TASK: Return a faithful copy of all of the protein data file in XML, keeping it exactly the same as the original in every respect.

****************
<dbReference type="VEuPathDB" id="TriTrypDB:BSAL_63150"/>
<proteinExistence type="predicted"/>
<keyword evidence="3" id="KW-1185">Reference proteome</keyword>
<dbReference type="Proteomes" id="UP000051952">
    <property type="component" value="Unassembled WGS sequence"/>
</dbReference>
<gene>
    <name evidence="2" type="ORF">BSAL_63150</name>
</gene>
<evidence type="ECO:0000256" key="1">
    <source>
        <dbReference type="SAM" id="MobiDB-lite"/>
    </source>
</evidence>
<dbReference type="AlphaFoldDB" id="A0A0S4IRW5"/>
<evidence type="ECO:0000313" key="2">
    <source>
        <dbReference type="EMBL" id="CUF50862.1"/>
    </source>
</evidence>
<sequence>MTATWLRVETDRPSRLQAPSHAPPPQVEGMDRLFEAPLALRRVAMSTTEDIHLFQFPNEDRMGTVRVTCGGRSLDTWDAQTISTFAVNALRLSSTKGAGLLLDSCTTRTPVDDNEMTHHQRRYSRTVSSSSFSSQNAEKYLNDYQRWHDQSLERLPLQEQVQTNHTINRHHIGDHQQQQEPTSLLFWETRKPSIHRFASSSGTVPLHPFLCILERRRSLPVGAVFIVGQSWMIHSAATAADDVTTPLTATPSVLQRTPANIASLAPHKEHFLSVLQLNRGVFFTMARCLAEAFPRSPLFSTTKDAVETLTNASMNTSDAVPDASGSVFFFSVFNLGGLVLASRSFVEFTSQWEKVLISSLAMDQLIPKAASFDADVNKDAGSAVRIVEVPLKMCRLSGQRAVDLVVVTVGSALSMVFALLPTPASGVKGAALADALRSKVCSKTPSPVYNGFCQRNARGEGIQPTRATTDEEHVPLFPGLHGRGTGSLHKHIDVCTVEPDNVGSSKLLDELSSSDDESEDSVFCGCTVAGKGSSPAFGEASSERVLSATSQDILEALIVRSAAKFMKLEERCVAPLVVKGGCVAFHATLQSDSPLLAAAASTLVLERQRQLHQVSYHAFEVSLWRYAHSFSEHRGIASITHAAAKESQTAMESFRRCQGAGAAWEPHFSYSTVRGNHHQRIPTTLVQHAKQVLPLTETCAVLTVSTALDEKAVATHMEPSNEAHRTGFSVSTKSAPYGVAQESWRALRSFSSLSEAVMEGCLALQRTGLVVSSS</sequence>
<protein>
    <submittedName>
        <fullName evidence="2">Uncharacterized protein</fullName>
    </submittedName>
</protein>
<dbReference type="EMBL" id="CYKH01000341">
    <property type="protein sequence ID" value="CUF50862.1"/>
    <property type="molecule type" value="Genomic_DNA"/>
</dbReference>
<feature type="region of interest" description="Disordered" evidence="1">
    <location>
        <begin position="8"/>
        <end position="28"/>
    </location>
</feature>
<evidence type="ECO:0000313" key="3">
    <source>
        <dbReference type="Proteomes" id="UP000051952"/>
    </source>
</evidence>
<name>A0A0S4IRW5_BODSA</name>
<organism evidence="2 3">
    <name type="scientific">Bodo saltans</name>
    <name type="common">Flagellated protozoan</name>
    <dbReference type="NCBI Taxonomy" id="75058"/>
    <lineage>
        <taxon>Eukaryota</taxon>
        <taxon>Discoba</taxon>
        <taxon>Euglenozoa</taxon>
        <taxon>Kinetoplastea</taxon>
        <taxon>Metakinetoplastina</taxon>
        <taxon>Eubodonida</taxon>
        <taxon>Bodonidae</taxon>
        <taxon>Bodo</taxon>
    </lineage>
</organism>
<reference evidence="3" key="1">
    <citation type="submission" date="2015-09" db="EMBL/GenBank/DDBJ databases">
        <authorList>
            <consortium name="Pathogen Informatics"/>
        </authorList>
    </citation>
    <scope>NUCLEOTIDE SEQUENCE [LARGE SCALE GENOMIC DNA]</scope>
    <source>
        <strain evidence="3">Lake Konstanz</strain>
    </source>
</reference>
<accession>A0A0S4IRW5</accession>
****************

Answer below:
<dbReference type="VEuPathDB" id="TriTrypDB:BSAL_63150"/>
<proteinExistence type="predicted"/>
<keyword evidence="3" id="KW-1185">Reference proteome</keyword>
<dbReference type="Proteomes" id="UP000051952">
    <property type="component" value="Unassembled WGS sequence"/>
</dbReference>
<gene>
    <name evidence="2" type="ORF">BSAL_63150</name>
</gene>
<evidence type="ECO:0000256" key="1">
    <source>
        <dbReference type="SAM" id="MobiDB-lite"/>
    </source>
</evidence>
<dbReference type="AlphaFoldDB" id="A0A0S4IRW5"/>
<evidence type="ECO:0000313" key="2">
    <source>
        <dbReference type="EMBL" id="CUF50862.1"/>
    </source>
</evidence>
<sequence>MTATWLRVETDRPSRLQAPSHAPPPQVEGMDRLFEAPLALRRVAMSTTEDIHLFQFPNEDRMGTVRVTCGGRSLDTWDAQTISTFAVNALRLSSTKGAGLLLDSCTTRTPVDDNEMTHHQRRYSRTVSSSSFSSQNAEKYLNDYQRWHDQSLERLPLQEQVQTNHTINRHHIGDHQQQQEPTSLLFWETRKPSIHRFASSSGTVPLHPFLCILERRRSLPVGAVFIVGQSWMIHSAATAADDVTTPLTATPSVLQRTPANIASLAPHKEHFLSVLQLNRGVFFTMARCLAEAFPRSPLFSTTKDAVETLTNASMNTSDAVPDASGSVFFFSVFNLGGLVLASRSFVEFTSQWEKVLISSLAMDQLIPKAASFDADVNKDAGSAVRIVEVPLKMCRLSGQRAVDLVVVTVGSALSMVFALLPTPASGVKGAALADALRSKVCSKTPSPVYNGFCQRNARGEGIQPTRATTDEEHVPLFPGLHGRGTGSLHKHIDVCTVEPDNVGSSKLLDELSSSDDESEDSVFCGCTVAGKGSSPAFGEASSERVLSATSQDILEALIVRSAAKFMKLEERCVAPLVVKGGCVAFHATLQSDSPLLAAAASTLVLERQRQLHQVSYHAFEVSLWRYAHSFSEHRGIASITHAAAKESQTAMESFRRCQGAGAAWEPHFSYSTVRGNHHQRIPTTLVQHAKQVLPLTETCAVLTVSTALDEKAVATHMEPSNEAHRTGFSVSTKSAPYGVAQESWRALRSFSSLSEAVMEGCLALQRTGLVVSSS</sequence>
<protein>
    <submittedName>
        <fullName evidence="2">Uncharacterized protein</fullName>
    </submittedName>
</protein>
<dbReference type="EMBL" id="CYKH01000341">
    <property type="protein sequence ID" value="CUF50862.1"/>
    <property type="molecule type" value="Genomic_DNA"/>
</dbReference>
<feature type="region of interest" description="Disordered" evidence="1">
    <location>
        <begin position="8"/>
        <end position="28"/>
    </location>
</feature>
<evidence type="ECO:0000313" key="3">
    <source>
        <dbReference type="Proteomes" id="UP000051952"/>
    </source>
</evidence>
<name>A0A0S4IRW5_BODSA</name>
<organism evidence="2 3">
    <name type="scientific">Bodo saltans</name>
    <name type="common">Flagellated protozoan</name>
    <dbReference type="NCBI Taxonomy" id="75058"/>
    <lineage>
        <taxon>Eukaryota</taxon>
        <taxon>Discoba</taxon>
        <taxon>Euglenozoa</taxon>
        <taxon>Kinetoplastea</taxon>
        <taxon>Metakinetoplastina</taxon>
        <taxon>Eubodonida</taxon>
        <taxon>Bodonidae</taxon>
        <taxon>Bodo</taxon>
    </lineage>
</organism>
<reference evidence="3" key="1">
    <citation type="submission" date="2015-09" db="EMBL/GenBank/DDBJ databases">
        <authorList>
            <consortium name="Pathogen Informatics"/>
        </authorList>
    </citation>
    <scope>NUCLEOTIDE SEQUENCE [LARGE SCALE GENOMIC DNA]</scope>
    <source>
        <strain evidence="3">Lake Konstanz</strain>
    </source>
</reference>
<accession>A0A0S4IRW5</accession>